Provide facts and avoid emotional language. To be frank, your story of woe will not make an impression. There is nothing you can tell them that they haven't heard before. Think of the IRS: do they care about anything other than figures? Financial aid personnel use formulas, follow policies, and answer to the Director of Financial Aid, not to parents. Here are three basic steps in making an effective appeal.

The First Step

Visiting the college's financial aid website is a great place to start. Here is an example of what you are looking for: Financial Aid: Appeal for Reconsideration.

Not all college web sites have specific instructions on how to appeal an award. If that is the case, you'll have to contact the financial aid office and ask what they recommend you do.

If instructed to write a letter, you will be asking for what is known in the trade as a Professional Judgement (PJ), which is a review of your circumstances.

It's important that you follow their instructions as best you can.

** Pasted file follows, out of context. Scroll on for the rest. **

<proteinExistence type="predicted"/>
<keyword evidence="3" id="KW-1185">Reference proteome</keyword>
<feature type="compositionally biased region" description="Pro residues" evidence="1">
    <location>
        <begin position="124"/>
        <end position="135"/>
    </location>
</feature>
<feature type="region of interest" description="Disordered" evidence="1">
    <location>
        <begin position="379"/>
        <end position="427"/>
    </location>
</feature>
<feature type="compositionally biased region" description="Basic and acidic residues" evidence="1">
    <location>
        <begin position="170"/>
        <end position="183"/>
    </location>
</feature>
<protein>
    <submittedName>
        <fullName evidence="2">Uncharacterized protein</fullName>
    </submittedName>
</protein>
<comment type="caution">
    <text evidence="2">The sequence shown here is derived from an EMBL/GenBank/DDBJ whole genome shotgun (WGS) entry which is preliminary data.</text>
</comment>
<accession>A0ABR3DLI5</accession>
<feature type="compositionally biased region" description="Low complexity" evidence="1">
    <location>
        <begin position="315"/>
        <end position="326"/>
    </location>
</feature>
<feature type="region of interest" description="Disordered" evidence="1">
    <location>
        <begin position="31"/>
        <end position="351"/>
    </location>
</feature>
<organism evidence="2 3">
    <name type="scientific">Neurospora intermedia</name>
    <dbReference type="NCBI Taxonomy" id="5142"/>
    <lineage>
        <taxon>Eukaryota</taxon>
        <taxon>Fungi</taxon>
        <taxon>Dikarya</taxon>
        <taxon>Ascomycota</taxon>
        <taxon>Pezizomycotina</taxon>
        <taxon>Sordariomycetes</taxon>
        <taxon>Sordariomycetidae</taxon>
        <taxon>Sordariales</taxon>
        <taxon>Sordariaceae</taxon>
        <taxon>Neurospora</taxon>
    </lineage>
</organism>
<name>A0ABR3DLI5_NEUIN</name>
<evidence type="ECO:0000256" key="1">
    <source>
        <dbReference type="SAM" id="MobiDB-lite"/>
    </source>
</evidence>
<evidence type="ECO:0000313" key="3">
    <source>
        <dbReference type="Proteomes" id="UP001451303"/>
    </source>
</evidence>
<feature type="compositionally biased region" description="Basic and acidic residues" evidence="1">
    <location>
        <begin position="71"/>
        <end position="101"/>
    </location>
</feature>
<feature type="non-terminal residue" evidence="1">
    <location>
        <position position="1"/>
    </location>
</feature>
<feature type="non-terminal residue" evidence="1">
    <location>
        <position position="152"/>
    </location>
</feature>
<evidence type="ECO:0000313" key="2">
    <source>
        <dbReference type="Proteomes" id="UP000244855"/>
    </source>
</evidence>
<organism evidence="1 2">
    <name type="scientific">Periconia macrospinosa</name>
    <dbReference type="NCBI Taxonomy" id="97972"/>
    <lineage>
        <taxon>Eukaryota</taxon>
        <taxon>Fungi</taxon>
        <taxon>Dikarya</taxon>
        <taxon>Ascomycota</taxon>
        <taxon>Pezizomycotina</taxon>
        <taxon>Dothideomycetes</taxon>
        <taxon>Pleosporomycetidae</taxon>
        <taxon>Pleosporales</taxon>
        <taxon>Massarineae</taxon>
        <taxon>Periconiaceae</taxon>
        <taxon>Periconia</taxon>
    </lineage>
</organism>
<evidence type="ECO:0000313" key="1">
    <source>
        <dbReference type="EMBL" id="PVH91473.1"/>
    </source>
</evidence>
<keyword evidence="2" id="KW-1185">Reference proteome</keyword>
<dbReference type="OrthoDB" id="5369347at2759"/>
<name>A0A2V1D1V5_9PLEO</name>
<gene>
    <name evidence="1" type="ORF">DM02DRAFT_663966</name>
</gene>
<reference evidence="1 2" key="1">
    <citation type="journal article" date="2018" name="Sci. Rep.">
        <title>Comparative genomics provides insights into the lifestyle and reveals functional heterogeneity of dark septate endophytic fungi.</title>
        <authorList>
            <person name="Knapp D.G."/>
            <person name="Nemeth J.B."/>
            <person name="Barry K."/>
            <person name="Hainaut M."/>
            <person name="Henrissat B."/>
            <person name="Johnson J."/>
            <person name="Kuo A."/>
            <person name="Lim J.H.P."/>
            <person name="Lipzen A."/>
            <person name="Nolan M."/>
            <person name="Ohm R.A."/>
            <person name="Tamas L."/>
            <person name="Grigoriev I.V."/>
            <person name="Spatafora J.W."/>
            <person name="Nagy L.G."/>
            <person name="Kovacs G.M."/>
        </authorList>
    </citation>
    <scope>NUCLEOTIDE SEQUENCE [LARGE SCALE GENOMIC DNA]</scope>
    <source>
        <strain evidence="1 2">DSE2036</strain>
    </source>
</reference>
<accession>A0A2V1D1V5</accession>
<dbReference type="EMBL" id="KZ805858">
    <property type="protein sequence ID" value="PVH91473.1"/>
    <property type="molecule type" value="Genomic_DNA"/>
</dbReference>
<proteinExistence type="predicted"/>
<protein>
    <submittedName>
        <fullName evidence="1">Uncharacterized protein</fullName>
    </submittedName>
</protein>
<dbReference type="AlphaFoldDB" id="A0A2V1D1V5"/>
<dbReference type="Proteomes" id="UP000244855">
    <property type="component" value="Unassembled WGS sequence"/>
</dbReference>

The Second Step

Keep in mind that because of delays, financial aid staffs will be overwhelmed trying to get award packages out. I suggest acknowledging that reality with a sentence that like: "I understand your problems associated with FAFSA Simplification, and that you could be overwhelmed and short staffed. Whatever I can do to make reconsidering my student's appeal easier please let me know."


Then you will want to explain the situation as briefly as possible. You aren't writing War and Peace here. A page and a half is all that anyone will have time for.

You are going to write no more than three or four paragraphs that go directly to the heart of the matter: